This is a classic Cape birding spot in the Hottentots Holland
mountains, and provides easy access to two of the fynbos endemics
Warbler) that, puzzlingly, do not occur on the Cape
Peninsula, despite an abundance of apparently ideal habitat.
Excellent fynbos birding may be had minutes from the viewsite
next to the N2 highway at the summit, just 50 minutes
drive from the city (along the way, look out for Cape Towns
steadily increasing House Crow population in the vicinity
of the N2 airport off-ramp). A rewarding birding walk at Sir
Lowrys Pass can be completed in just two to three hours
longer if youre waylaid by the remarkable plant
diversity of these mountain slopes.
first hurdle lying between visiting birders and their quarry
is a blind corner, on the N2 highway: this needs to be crossed
on foot with considerable caution after parking at the viewsite
on the southern side of the road (at 1 on map, opposite).
Running north of the road is a rocky ridge of minor outcrops
leading up to the summit of Kanonkop peak at 2. Winding along
its eastern contour is a broad track (3) leading north towards
a neck in the mountains at 4 called Gantouw Pass (after the
Khoikhoi word for Eland, as this was once the route taken
by migrating antelope). Here you will see deep ruts in the
soft sandstone, a legacy of the east-bound ox-wagons of traders
and those who became restive under British rule in the Cape
two centuries ago. By 1821, 4 500 wagons a year were making
the crossing, a journey of such epic proportions that one
in five wagons never survived it! Close by lie a pair of antique
signal cannons that were later installed at the pass. The
rocky slopes here are the domain of the Cape
Rockjumper (p.73*). The entire length of the ridge
between the N2 viewsite and the summit of Kanonkop is in fact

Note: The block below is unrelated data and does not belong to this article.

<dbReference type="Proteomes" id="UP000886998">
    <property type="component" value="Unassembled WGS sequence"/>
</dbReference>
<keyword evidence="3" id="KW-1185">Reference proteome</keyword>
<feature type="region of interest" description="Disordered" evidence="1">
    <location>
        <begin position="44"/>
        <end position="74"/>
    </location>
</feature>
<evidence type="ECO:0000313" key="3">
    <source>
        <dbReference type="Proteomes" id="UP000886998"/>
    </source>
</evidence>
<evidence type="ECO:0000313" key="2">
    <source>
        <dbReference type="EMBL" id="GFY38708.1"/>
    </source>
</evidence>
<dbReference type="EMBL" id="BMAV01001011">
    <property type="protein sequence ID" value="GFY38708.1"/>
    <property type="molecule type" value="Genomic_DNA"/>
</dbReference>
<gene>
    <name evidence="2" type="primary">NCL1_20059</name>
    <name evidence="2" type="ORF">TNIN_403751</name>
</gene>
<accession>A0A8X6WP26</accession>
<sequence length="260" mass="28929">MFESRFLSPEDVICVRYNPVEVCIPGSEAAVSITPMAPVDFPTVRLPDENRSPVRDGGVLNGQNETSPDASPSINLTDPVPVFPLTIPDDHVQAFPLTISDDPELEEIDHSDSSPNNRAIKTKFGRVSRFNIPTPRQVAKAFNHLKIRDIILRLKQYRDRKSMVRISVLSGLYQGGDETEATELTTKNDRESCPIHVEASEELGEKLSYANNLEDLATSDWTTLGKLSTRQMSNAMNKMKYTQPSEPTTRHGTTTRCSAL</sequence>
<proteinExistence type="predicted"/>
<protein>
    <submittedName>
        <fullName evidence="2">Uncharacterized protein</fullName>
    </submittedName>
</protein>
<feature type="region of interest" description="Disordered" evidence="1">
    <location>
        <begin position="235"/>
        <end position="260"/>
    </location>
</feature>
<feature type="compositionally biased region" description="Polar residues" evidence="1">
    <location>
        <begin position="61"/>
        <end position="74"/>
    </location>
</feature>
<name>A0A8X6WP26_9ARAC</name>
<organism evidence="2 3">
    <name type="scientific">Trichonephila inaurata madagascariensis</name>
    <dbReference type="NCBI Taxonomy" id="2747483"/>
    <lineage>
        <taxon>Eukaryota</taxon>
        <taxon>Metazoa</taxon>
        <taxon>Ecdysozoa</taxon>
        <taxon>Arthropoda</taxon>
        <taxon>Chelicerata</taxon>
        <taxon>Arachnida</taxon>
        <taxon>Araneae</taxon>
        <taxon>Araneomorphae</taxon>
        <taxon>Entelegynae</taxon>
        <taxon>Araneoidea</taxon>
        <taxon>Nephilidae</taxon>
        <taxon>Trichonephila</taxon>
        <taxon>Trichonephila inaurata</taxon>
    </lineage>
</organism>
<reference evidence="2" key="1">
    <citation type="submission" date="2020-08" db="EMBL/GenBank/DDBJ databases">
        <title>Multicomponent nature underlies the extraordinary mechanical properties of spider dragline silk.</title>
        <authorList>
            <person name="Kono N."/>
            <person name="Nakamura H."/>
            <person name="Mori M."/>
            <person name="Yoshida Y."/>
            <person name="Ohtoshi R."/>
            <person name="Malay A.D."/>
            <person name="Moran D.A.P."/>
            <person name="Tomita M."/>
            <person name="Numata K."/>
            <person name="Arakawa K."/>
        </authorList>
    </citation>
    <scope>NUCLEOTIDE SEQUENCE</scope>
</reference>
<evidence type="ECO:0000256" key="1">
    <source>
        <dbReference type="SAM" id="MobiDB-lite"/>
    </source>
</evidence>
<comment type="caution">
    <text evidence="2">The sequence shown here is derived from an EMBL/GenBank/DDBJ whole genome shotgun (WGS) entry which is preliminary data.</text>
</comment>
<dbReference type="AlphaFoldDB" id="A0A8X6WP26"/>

Rockjumper country, and birders alert to its loud,
piping call can be sure to locate a group of these fine birds
here (see box opposite).
are scarce in this landscape, but the area does have its rewards.
The series of rocky outcrops along the path and the ridges
above also hold low densities of Ground
Wood-pecker (p.105*), Familiar Chat, Cape
Siskin (p.33*), Cape Rock Thrush and, rarely,
Sentinel Rock Thrush. Common birds of the dense fynbos
between the ridge and gravel track are Grassbird, Orange-breasted
Sunbird (p.33*), Neddicky, and Karoo Prinia.
Sugarbird (p.33*) and Yellow-rumped Widow occur
more sparsely in denser vegetation, such as that growing along
the stream under the powerlines.
Warblers (p.73*) can be
heard singing from the slightly denser vegetation of the hill
slopes. Those unfamiliar with its call should take care to
distinguish it from the superficially similar, but less repetitive,
song of the more conspicuous Grassbird. Victorins
Warblers are far more readily lured from cover in
this relatively open habitat than in their more typical haunts
in impenetrable streamside thicket, such as that found beneath
the powerlines at Gantouw Pass, where they are common. Another
good area to look for them is in the dense vegetation along
the railway track at the bottom of the mountain at 6. To reach
this spot, drive past the viewsite, turn left opposite the
entrance to Steenbras Dam, and park at the gate. This area
also supports Striped Flufftail, although this species
is almost impossible to see during the day.
Buzzard (including at least
one potentially confusing white-breasted individual; see p.99),
Rock Kestrel and Peregrine Falcon are the most
frequently seen raptor species at Sir Lowrys Pass, although
numerous others occasionally pass through the area. These
include Black and Martial Eagles, Black
Harrier (p.57*) and Red-breasted Sparrowhawk.
the crest of Sir Lowrys Pass, the N2 continues eastwards
across a rolling plateau, largely covered in timber plantations
and South Africas most important deciduous fruit orchards,
before dropping suddenly into the wheat-swathed lowlands of
the Overberg (see p.63).